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Shirley Heinze Land Trust and what they do for the dunes!


Little Calumet Wetlands

As we walk the beaches, hike the trails and take in the beauty of the dunes, it’s important for us to remember some of the organizations that make this possible for us. This week I am featuring one of those organizations — Shirley Heinze Land Trust

Please take the time to read this brief post to learn more about them, what they have planned and how you can help!

 1) Who is Shirley Heinze Land Trust?

Shirley Heinze Land Trust is a vibrant partnership of volunteers, donors, professionals, business and industry, working together to preserve, protect and restore significant natural areas in northwest Indiana.  The organization has grown from a small, volunteer-run group to one of the most respected regional land trusts in the Midwest.

….And who was Shirley Heinze?

Shirley Heinze was a scholar and a scientist. She was an advocate for land conservation and an enthusiastic outdoorswoman. She had a special place in her heart for children, and she inspired young people to fulfill their dreams. By all accounts, she was a kind and generous person, a gifted professional, and a good citizen. After Shirley Heinze’s death, in 1978, at the age of 51, Robert and Bette Lou Seidner made a donation, in honor of their longtime friend, to endow a conservation organization in her name. That organization, now known as Shirley Heinze Land Trust, has thrived.


Preserve in Beverly Shores

2) What does the Shirley Heinze Land Trust do?

in a few simple words, Shirley Heinze Land Trust educates, inspires and invites the public to experience the natural wonders of our unique region.

Shirley Heinze Land Trust has been protecting natural land in the southern Lake Michigan watershed since 1981.  It manages nearly 1,600 acres in Lake, Porter, and La Porte Counties.  Included in the Heinze Trust’s holdings are examples of the entire spectrum of natural communities in this area:  tallgrass prairie, high dune, oak savanna, boreal flatwoods, dune-and-swale, woodlands, marshes, swamps, ponds, fens, and riparian habitat.  Five Heinze Trust properties are dedicated Indiana State Nature Preserves.  Shirley Heinze Land Trust is a well established organization preserving these natural areas for present and future generations to enjoy.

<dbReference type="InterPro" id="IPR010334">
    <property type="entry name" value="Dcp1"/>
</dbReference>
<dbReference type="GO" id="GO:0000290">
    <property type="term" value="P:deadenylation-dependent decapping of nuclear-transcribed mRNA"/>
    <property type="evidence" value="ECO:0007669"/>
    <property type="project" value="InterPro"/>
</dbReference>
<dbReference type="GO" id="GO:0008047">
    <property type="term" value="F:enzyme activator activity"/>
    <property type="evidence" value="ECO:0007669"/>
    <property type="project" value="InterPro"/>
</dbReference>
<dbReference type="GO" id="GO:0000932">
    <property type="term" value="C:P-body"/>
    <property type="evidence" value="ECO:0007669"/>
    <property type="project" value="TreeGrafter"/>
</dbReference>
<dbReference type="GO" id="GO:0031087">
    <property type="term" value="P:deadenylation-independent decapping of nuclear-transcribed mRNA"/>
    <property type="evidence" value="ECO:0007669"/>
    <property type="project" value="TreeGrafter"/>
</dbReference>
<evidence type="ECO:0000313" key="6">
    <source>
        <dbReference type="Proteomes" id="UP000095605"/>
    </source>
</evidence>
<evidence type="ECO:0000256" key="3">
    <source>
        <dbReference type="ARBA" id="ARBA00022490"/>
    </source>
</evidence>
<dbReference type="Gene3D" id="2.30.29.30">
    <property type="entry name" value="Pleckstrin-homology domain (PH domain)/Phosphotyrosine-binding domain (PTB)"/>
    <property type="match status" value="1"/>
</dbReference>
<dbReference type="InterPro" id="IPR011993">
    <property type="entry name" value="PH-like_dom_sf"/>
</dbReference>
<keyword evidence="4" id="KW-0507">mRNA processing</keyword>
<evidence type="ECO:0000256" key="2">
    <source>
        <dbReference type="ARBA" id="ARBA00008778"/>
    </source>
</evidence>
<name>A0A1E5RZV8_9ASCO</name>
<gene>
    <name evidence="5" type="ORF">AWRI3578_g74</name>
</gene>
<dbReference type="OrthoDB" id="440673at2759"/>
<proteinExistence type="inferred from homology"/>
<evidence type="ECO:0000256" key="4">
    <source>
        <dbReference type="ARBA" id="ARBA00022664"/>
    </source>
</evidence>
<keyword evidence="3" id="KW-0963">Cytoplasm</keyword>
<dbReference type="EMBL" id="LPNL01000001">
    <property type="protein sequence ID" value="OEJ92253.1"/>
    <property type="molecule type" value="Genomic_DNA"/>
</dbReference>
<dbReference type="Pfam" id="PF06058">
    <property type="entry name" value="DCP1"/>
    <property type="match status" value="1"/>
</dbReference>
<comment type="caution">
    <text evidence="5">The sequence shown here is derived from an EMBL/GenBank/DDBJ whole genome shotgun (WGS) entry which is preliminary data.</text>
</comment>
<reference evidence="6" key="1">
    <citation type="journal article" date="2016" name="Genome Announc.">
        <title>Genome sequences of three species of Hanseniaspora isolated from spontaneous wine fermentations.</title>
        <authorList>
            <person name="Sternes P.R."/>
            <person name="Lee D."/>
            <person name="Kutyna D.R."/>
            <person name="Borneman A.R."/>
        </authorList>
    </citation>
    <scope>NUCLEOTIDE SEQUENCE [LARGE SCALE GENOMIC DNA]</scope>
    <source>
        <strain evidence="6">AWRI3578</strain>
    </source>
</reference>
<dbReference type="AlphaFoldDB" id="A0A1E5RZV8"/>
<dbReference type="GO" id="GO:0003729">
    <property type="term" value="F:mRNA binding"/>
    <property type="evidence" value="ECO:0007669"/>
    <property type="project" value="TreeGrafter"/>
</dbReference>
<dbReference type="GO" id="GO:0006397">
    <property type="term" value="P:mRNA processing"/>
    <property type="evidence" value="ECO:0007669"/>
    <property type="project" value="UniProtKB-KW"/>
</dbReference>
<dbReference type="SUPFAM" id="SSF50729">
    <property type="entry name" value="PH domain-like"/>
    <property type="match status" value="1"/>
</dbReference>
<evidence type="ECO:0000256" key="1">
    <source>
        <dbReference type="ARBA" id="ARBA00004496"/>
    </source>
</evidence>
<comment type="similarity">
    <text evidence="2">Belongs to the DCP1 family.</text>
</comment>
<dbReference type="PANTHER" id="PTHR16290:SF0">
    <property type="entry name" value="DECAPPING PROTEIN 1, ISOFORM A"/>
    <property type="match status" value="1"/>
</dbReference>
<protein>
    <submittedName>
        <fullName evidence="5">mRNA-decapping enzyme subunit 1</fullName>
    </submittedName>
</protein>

3) What trails/preserves does Shirley Heinze Land Trust own? And can the public enjoy them? (please list)

Shirley Heinze Land Trust owns many preserves and trails in Lake, Porter and LaPorte County. A full list can be found here. Many are welcome to the public. Maps can be found and trails are accessible off of main roads.

4) What’s in the future for Shirley Heinze Land Trust?

This year Shirley Heinze Land Trust is excited to announce their first ever capital campaign “Take a Walk with Shirley”. They are trying to raise $3,500,000 and they are almost there! Their goals for this campaign are

  1. To permanently protect an additional 500 acres of environmentally significant land.

  2. To provide enhanced restoration, maintenance and management of new and existing preserves.

  3. To educate and promote conservation awareness by providing increased access to natural areas.


Little Calumet bridge

5) What can people do to help? 

a) There are volunteer workdays, Guided by our professional staff, it’s a great way to get outdoors and learn something new. You’ll feel good about doing some meaningful work for our environment and you may even make some new friends! All volunteer workdays are from 10 a.m. to 3 p.m. unless otherwise stated.

For more information please contact  Jim Erdelac at (219) 242-8558 or

There is also the upcoming spring benefit at Sand Creek on Saturday, May 16. Tickets can be purchased here and they are also always looking for sponsors.

For more information about Shirley Heinze Land Trust, simply to to or check out the video that Dig the Dunes did a couple years ago!

As lovers of the dunes, it’s organizations like these that we need to continue to support. They make the trails we walk on and the beauty we see possible.

(please note: most of the information found here, was taken from their website and media kit)


Calumet River

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